Cuba is experiencing a unique moment; Thousands of protesters took to the streets on July 11 to demand freedom and protest the health collapse on the island. Against the background of persistent struggles for freedom of creation In this and other countries of the region, the meeting of KaribeArt, a cycle dedicated to highlighting the presence of art in the social and public life of Latin America and the Caribbean. The meeting was held under the slogan “Art, creative protests and political change” and was promoted by a chain of civil society organizations made up of Argentina Cadal, the renowned Venezuelan journalistic portal Provide, Download Zone, a Venezuelan NGO dedicated to linking art with human rights and freedom, the independent NGO Freemuse Y Artists at risk connection, dedicated to protecting the right to freedom of expression and ensuring that cultural professionals can work without fear.
On Wednesday, July 14, activists from Guatemala, Venezuela and Cuba met for zoom. Most of them were artists and managers with broad participation in political life from their countries, which entailed a certain risk of retaliation. Exhibitors, artists and managers who come from different experiences of artistic-citizen activism participated in the meeting. For the 27N group -constituted in Havana last November 27-, the photographer participated Julio Llópiz Casal, Cuban resident in Havana, and Kizzy Macias, an activist who started in OmniZonaFranca and who today from the US supports and participates in the dissident Cuban pole Movimiento San Isidro. From Venezuela they were at the event, by Labo Ciudadano, Seynar Liscano Y Angel Zambrano, and two members of the group Las Comadres, who make street art using masks as a mechanism of radical depersonalization in the political dispute. The rocker and manager Ana Lucia Ixchiu He participated for the Guatemalan group Festivales Solidarios.
Each one described the situation in their country, highlighting the role that artists play in broadening the debate and generating activities that promote thought and self-management of subjectivities. It is exciting to see how the discourse of these artists strives to escape the dichotomies that are replicated from traditional political forms. In a way, the central discussion revolves around freedom understood in the widest sense, which implies the recognition of the other, at the same time that the celebration of diversity facilitates the encounter without requiring solid agreements or strident coincidences. Unlike traditional political speeches in these countries and even dissenting speeches, the artists’ narrative appears stripped of analytical categories, focused on expressive possibilities in favor of collective change.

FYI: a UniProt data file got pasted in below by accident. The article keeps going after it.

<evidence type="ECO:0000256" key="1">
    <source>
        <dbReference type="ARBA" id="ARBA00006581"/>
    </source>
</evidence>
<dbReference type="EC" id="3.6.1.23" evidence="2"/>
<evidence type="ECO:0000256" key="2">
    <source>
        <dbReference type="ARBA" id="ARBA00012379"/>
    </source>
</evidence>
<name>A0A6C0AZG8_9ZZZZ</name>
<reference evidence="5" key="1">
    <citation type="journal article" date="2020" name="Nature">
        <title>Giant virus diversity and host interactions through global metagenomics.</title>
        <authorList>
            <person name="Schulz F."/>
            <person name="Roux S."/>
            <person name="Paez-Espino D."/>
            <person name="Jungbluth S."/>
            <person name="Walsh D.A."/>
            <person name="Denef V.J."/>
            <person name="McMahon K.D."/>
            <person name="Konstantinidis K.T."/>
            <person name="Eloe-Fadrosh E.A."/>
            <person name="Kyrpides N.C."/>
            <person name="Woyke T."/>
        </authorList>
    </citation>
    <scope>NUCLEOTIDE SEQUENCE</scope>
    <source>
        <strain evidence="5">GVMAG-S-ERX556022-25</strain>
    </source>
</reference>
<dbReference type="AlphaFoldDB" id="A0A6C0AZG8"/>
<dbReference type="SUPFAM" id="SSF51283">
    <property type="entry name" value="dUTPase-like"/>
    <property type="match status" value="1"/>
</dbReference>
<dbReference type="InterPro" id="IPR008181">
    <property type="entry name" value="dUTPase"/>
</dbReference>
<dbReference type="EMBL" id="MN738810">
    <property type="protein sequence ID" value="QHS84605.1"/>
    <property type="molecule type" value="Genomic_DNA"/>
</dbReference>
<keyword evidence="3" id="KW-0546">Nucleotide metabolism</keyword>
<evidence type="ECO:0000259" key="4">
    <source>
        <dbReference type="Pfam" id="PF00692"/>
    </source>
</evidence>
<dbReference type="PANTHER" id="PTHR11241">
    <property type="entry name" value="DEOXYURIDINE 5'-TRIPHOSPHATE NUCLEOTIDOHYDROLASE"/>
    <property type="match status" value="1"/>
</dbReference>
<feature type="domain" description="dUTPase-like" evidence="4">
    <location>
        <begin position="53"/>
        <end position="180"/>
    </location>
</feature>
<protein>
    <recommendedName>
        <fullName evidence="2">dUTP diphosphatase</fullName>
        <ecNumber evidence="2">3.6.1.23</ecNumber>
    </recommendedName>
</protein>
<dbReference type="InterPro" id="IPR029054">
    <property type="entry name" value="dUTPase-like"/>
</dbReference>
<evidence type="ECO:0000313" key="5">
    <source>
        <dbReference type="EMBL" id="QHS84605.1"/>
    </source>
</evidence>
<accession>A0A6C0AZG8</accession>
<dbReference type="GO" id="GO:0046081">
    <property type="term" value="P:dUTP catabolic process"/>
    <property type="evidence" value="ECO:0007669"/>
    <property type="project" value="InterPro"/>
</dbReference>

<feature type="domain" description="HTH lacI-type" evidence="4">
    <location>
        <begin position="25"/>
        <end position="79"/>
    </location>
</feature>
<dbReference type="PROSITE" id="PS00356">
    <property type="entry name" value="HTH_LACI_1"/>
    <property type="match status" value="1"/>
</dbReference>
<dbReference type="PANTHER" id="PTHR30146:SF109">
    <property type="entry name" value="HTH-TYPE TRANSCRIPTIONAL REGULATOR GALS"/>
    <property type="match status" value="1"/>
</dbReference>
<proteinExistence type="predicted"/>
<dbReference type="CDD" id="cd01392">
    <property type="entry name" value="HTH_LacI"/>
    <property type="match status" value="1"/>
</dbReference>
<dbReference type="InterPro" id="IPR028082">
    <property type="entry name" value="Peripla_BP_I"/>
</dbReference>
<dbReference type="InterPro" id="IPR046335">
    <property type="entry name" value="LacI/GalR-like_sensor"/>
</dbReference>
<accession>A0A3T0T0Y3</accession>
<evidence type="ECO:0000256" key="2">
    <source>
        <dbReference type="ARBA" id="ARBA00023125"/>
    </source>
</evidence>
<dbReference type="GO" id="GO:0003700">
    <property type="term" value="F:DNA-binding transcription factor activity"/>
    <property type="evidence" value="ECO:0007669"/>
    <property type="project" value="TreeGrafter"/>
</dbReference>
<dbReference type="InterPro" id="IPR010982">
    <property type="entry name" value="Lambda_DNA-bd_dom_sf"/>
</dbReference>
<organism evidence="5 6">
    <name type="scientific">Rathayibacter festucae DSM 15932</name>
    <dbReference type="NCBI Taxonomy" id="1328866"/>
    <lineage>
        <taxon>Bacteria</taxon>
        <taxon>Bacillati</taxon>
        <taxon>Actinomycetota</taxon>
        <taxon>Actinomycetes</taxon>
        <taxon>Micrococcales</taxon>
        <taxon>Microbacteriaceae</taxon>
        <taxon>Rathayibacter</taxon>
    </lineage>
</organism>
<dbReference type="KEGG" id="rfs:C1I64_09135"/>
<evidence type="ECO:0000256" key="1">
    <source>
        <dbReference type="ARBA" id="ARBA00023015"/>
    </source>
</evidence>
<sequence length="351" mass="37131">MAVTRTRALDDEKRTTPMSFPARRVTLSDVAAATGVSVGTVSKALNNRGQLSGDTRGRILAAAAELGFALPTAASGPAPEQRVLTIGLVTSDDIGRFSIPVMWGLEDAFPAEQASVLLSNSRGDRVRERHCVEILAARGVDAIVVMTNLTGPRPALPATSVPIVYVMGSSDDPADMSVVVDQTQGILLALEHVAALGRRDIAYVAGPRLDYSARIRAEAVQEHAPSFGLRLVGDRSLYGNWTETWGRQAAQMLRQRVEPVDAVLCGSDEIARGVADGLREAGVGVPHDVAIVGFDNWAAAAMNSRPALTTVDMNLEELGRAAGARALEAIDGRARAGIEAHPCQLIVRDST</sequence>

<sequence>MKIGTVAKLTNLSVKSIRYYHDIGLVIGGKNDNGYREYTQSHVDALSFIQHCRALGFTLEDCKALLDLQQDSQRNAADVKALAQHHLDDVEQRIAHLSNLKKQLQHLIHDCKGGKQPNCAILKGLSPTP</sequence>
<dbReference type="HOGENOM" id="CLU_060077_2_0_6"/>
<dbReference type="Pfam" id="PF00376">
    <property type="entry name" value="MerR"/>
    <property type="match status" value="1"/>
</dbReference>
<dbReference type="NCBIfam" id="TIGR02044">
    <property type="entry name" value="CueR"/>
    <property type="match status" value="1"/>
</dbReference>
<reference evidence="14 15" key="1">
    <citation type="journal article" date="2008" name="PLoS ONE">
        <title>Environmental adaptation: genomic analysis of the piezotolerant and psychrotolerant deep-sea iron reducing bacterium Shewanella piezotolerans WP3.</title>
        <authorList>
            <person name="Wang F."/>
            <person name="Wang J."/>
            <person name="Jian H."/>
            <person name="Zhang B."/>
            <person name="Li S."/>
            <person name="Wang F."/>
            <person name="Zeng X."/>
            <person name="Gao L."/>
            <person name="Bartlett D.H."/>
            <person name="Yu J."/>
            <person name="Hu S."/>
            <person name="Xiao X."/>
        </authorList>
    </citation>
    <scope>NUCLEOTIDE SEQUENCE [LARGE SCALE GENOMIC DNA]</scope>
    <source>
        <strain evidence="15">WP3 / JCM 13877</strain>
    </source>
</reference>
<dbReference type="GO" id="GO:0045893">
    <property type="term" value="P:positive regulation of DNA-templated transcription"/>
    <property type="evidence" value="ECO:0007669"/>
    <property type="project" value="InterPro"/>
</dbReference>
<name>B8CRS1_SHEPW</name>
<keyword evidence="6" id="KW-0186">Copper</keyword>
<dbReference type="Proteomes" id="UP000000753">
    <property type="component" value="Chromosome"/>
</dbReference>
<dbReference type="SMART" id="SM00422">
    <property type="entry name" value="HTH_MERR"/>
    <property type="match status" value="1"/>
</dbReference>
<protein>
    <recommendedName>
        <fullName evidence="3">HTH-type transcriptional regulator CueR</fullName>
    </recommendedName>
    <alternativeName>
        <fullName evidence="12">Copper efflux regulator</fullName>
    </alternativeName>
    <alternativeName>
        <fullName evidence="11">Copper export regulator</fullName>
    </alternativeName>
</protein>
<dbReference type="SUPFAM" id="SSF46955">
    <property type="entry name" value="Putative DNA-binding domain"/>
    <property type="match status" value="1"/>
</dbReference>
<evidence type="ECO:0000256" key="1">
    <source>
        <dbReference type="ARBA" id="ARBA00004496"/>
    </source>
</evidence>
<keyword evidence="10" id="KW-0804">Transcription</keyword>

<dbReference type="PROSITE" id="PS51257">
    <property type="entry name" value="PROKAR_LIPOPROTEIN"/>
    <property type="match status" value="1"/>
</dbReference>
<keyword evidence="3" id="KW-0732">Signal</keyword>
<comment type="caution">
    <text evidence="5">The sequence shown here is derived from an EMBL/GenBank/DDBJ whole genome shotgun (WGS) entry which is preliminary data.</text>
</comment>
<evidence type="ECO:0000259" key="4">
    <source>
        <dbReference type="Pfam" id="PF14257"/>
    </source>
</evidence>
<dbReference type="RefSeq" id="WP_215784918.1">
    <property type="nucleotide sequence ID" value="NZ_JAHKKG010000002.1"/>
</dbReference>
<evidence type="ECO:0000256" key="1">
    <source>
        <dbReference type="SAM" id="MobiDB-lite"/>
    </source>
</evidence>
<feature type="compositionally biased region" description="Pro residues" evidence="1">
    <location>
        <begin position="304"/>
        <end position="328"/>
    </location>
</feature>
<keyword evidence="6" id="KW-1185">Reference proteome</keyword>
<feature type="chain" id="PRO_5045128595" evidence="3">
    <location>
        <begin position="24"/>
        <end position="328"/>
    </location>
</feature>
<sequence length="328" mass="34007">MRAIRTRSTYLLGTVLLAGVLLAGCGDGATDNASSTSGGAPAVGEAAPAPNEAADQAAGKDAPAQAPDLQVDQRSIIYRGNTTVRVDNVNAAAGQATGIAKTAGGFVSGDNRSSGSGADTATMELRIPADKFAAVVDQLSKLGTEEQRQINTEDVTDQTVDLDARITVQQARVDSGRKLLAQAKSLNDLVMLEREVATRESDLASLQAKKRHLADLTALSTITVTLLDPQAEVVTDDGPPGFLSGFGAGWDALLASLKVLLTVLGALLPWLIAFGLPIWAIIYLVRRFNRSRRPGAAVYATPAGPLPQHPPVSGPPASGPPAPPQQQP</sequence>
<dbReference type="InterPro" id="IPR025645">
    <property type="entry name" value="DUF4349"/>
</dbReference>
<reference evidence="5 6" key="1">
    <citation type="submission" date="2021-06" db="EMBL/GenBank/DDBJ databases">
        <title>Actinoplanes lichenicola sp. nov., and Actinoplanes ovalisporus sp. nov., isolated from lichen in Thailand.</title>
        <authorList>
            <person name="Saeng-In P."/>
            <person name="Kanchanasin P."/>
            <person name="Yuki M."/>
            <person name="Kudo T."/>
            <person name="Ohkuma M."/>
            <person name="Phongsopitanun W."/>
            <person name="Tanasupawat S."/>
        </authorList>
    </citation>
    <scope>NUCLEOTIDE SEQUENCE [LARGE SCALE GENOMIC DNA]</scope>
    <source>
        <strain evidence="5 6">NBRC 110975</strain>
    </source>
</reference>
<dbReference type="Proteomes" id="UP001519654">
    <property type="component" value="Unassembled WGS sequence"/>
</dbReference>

It is impossible that at this juncture Cuba does not take an almost exclusive role, and the participants from that country made a historical narration of the trace that artistic activism leaves in the current popular demonstrations.
The moderator of the meeting, Cecilia Noce, from Cadal, closed the activity with an open and suggestive question: What is the political change you expect for your countries? The responses, coinciding with gender claims, advocated the end of binary ways of approaching social and political phenomena. Once again, generational and practical differences mark a substantive difference in the narrative and in the characterization of the realities of each country. Another great point of agreement, which also implies a necessary sociological and cultural analysis of our societies, is the imperative need to be connected and have the Internet. This point appears with such power that it is essential to take it from an extra technological point of view and justify its importance in the creation of networks and visibility of what is happening in social terms.